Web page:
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American Governors

 

yelp_largeAmerican Governors

The Young Elected Leaders Project (YELP) studies and works with young people who run for public office. YELP research reveals that of the American governors currently serving, ten began their public careers as young elected leaders. The youngest was Wisconsin Governor Scott Walker, who was first elected to his state’s legislature at the age of 26. The majority of those who started their careers at age 35 or under are white males. The average age of American governors within the 50 States is 59.2.

Party Affiliation – Of the current 50 governors, 15 (30%) are Democrats, 34 (68%) are Republicans and 1 (2%) is an Independent. Of the 10 Governors who began as YELs, 5 (50%) are Republicans, 4 (40%) are Democrats and 1 (10%) is an Independent.

Gender – There is currently 1 female governor who took up public office while a YEL.

US Governor State Political Party Current Age First Elected Office Age First Elected
Bill Walker Alaska Democrat 63 Years Old Valdez City Council 26 Years Old
Jerry Brown California Democrat 79 Years Old California Secretary of State 32 Years Old
David Ige Hawaii Democrat 60 Years Old Hawaii House of Representatives 28 Years Old
Butch Otter Idaho Republican 75 Years Old Idaho House of Representatives 30 Years Old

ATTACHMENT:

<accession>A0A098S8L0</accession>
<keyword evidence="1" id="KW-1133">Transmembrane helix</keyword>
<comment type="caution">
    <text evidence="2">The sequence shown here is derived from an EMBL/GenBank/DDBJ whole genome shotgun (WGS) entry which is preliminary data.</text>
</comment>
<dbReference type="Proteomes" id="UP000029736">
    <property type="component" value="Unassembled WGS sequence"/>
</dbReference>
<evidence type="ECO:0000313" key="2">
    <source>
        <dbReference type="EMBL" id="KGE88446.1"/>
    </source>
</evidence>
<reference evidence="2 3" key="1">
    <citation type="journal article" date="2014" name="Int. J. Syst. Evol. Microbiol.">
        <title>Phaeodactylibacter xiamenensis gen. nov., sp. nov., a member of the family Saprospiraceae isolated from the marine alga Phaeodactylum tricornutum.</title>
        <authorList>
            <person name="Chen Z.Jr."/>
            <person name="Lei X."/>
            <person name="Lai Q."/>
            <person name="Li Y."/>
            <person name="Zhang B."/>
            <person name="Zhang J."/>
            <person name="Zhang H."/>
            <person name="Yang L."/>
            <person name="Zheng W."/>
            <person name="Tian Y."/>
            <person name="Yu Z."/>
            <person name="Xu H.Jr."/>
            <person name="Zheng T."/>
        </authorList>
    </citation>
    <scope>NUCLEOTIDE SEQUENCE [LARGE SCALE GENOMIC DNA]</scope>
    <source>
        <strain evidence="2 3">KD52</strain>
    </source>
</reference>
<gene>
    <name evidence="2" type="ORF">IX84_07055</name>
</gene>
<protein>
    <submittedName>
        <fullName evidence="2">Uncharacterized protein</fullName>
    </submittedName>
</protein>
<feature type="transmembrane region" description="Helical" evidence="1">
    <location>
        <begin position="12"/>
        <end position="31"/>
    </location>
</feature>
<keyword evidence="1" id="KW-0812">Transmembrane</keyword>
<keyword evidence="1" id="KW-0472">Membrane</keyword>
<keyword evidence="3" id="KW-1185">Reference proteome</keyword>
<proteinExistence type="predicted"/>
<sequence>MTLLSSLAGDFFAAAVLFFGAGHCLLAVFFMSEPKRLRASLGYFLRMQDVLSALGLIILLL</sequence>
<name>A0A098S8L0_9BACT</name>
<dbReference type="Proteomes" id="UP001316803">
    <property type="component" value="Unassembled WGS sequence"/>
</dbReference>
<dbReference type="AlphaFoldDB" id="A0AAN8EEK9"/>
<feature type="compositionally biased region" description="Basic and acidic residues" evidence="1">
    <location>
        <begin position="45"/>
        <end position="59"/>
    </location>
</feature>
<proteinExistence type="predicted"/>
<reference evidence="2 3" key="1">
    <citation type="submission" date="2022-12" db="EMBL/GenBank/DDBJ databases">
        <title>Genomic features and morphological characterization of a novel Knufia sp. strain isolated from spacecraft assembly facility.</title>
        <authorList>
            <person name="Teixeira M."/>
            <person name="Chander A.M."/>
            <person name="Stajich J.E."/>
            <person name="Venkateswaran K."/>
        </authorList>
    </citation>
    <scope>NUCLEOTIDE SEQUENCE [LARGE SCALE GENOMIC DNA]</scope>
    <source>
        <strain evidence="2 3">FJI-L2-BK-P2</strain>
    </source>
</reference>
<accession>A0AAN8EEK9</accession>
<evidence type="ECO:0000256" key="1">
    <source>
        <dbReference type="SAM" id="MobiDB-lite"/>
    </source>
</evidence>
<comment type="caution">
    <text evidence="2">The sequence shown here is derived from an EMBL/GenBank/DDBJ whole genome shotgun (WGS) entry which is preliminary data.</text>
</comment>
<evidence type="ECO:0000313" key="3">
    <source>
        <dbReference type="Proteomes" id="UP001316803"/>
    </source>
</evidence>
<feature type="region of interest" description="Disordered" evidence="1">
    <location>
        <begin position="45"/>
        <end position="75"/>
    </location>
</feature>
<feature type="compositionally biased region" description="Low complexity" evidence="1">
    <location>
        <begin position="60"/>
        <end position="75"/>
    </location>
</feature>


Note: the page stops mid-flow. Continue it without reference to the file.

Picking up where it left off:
Brian Sandoval Nevada Republican 54 Years Old Nevada State Assembly 31 Years Old
Chris Christie New Jersey Republican 55 Years Old Morris County Board of Freeholders 32 Years Old
Roy Cooper III North Carolina Democrat 60 Years Old North Carolina House of Representatives 30 Years Old
John Kasich Ohio Republican 65 Years Old Ohio State Senate 26 Years Old
Kate Brown Oregon Democrat 57 Years Old Oregon House of representatives 31 Years Old
Scott Walker Wisconsin Republican 49 Years Old Wisconsin State Assembly 26 Years Old

Originating in 2002 with funding from the Pew Charitable Trusts, the Young Elected Leaders Project studies and works with young people who run for public office. For this project, Eagleton established a database of young elected officials; conducted a survey of young elected leaders regarding their background and leadership experience; convened a conference of young leaders in May 2003; and issued a report entitled Political Generation Next: America’s Young Elected Leaders. Currently, YELP is led by Dr. Elizabeth Matto, associate research professor and director of Eagleton’s Center for Youth Political Participation, working with a team of undergraduate researchers.